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Peter Wolff

My Memorable Mentor

At 24 I left what my parents considered a great career as a respiratory therapist in Allentown, Pennsylvania, to become a pornographer in New York. There was some weeping and gnashing for sure, though my dad became quite the fan of my work. My first magazine was the only truly pornographic one. Puritan was intended as artful hardcore for a post-censorship world. That world stayed in Europe, and Puritan sold only in sex shops, especially those owned by our publisher, John Krasner, Pennsylvania’s “prince of porn.” Krasner would later be murdered in the style known as “gangland,” as if organized crime was a theme park, but I’d moved on by then.

This is about where I moved to, and the mentor who shaped my career.

Peter Wolff was born in 1941 to German Jews who’d escaped the Holocaust for Queens, New York. He was a prodigy who entered college at 15 to study journalism. There he was inspired by beat writers, and social justice movements. In 1961 he joined the Freedom Riders, traveling by bus across the South to protest segregation. When the National Organization for Women formed in 1966, he campaigned for women’s rights. He wrote for counterculture papers, and churned out sleazy pulp novels on the weekends, capable of writing a 100-page novella in a single night. He met and married his wife during the Sexual Revolution and insisted they spend their honeymoon traveling the country visiting his old girlfriends; it was never a monogamous marriage.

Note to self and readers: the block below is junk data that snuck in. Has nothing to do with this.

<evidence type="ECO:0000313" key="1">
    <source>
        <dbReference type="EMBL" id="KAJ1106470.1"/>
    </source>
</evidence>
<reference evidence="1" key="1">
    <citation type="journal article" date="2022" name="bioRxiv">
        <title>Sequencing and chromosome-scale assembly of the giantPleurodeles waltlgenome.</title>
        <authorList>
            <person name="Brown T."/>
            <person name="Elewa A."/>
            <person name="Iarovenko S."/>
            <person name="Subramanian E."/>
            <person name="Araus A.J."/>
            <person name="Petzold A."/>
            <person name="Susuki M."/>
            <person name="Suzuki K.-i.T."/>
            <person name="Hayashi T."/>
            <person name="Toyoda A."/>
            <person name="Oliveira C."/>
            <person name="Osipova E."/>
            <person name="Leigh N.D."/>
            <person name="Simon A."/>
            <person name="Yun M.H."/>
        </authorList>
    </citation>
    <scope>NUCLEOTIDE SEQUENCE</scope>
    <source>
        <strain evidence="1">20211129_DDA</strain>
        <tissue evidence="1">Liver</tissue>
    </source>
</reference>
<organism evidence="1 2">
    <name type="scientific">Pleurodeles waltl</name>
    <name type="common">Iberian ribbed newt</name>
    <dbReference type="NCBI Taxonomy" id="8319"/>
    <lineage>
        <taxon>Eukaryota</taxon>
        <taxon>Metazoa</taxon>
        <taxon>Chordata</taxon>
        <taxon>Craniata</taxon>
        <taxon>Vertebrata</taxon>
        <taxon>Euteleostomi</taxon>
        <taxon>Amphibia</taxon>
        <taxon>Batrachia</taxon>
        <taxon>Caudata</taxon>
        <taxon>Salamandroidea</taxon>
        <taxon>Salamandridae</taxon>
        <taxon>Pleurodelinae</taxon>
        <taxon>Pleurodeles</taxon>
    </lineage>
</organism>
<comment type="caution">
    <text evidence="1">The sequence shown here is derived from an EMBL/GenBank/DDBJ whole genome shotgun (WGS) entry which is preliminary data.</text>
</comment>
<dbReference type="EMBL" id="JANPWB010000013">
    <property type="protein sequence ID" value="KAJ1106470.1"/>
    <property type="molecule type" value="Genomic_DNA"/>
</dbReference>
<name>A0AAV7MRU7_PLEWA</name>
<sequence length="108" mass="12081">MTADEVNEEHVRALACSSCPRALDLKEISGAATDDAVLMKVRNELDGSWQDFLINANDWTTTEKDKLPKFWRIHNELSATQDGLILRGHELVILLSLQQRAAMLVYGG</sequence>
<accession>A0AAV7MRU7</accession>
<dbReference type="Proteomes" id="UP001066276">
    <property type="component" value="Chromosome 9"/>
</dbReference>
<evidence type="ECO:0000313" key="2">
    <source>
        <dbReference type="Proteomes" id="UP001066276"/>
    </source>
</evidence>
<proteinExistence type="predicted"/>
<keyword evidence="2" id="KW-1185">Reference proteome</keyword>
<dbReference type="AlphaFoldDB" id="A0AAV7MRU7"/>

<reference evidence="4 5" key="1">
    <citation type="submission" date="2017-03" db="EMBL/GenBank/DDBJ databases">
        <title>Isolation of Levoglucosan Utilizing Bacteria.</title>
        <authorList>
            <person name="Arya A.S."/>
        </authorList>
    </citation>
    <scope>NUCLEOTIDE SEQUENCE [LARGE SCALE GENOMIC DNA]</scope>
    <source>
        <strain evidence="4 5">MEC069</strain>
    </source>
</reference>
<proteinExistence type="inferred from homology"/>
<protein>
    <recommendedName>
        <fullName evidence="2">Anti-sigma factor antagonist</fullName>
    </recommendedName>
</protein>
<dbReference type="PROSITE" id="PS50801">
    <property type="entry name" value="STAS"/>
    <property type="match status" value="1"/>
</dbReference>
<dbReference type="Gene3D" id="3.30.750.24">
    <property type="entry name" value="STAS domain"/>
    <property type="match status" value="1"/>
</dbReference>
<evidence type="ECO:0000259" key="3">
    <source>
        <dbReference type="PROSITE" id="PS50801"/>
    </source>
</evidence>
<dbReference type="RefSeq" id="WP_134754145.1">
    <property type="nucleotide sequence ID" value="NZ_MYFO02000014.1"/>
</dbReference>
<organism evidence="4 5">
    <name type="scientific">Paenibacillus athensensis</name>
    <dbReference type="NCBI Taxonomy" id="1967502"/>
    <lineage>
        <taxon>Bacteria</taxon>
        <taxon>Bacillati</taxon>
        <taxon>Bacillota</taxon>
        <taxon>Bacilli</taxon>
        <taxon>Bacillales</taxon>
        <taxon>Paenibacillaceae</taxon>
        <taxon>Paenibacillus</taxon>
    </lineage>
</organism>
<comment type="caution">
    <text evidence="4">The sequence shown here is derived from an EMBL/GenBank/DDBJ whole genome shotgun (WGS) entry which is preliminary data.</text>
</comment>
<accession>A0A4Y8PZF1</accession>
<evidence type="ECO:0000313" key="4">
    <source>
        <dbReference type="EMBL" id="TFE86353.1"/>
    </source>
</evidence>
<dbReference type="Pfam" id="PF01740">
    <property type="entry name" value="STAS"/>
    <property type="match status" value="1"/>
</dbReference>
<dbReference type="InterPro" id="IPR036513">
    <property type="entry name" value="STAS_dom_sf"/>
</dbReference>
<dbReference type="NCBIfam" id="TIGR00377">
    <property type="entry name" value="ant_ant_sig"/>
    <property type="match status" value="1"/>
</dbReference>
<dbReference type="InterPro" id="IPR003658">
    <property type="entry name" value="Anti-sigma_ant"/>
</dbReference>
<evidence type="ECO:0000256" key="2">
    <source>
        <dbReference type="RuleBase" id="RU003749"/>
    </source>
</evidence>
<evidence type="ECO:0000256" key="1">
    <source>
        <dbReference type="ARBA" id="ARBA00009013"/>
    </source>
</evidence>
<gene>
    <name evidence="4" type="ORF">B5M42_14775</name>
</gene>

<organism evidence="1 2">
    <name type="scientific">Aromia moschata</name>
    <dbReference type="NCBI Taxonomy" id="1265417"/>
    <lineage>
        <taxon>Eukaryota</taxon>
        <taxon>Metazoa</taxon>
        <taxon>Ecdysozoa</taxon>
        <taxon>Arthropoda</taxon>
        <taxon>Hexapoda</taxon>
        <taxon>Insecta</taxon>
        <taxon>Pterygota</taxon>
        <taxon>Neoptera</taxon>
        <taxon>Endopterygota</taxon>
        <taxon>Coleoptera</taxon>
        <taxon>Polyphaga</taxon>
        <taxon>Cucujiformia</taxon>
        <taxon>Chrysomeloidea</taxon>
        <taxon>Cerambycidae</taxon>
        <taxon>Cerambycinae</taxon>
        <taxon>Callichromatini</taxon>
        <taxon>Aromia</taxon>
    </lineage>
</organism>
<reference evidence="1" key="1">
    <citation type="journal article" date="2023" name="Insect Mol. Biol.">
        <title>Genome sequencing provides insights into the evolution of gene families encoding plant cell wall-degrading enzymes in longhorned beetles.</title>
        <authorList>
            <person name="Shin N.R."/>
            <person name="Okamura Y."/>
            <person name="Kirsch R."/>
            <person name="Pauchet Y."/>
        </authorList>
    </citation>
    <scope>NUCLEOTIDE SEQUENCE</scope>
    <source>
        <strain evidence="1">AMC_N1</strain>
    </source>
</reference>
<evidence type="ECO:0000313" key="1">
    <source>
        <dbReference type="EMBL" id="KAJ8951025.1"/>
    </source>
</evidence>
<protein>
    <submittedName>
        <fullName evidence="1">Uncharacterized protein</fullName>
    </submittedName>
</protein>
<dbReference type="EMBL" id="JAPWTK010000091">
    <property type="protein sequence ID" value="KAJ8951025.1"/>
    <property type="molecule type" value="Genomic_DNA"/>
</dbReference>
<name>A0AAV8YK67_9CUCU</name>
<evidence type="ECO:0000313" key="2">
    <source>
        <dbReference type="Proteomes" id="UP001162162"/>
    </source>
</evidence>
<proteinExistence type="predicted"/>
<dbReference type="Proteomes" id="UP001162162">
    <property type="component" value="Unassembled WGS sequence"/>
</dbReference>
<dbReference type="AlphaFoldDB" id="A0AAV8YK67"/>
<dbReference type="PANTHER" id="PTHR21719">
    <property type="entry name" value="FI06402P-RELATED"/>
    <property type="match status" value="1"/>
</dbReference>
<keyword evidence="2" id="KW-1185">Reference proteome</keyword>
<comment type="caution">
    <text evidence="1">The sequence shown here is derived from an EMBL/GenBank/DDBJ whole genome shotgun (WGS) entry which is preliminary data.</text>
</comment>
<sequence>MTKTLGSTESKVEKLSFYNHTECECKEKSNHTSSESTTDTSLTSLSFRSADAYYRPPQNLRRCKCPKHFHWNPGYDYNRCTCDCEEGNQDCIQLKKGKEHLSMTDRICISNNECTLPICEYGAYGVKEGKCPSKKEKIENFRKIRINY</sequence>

In 1969 Peter got a job at Rogue magazine, where he introduced direct reader participation, a bold new concept. He was fired. Peter was next hired by Ace! and Bachelor, which he rebranded as The Hip New Bachelor, inviting readers to enter their wives in an X-rated “pie eating contest,” alongside anarchist diatribes. He was fired. And hired by Gallery, where he introduced the monthly Girl Next Door Contest. The publisher, attorney F. Lee Bailey, argued no one wanted to see ordinary women naked. Peter was once again fired, while the contest became the magazine’s most popular, defining feature. In 1976 Peter was hired to launch High Society magazine; two months later he handed it off to a female figurehead, believing straight men would rather get their sex from women, and convinced the publisher to let him make a magazine his way, with no oversight. He called it Cheri, pronounced “cherry,” his virgin voyage into true sex publishing.

Cheri’s debut editorial stated, “I’m fucking tired of following other people’s formulas. I’m sick of producing mindless, sexless, sexist shit. CHERI has what you’ve told me you want. Not what (Supreme Court Justice) Berger wants. Not what (then-president) Ford wants. Not what the slick, hip, cool, big-money cats want. It’s our magazine. Yours, mine. And it’s going to happen BIG.” And it did. Peter hired a team of women, but not women with literary degrees. They were porn stars, dominants, swingers, professional masochists, sexual stage performers and a streetwalker from his East Village neighborhood. They wrote columns and interacted directly with the readers. The publisher demanded some generic nudie photo sets, while Peter wanted only reportage of real people’s odd and entertaining sex lives. The December 1976 issue featured an original pull-out comic book by Robert Crumb, and Vanessa del Rio drinking directly from a cow’s teats. May 1978 profiled a hardcore art magazine made by two Pennsylvania amateurs for the porn mob. Peter was inevitably fired two months later, despite Cheri’s success; I’d escaped Puritan ahead of the whacking, and we teamed up.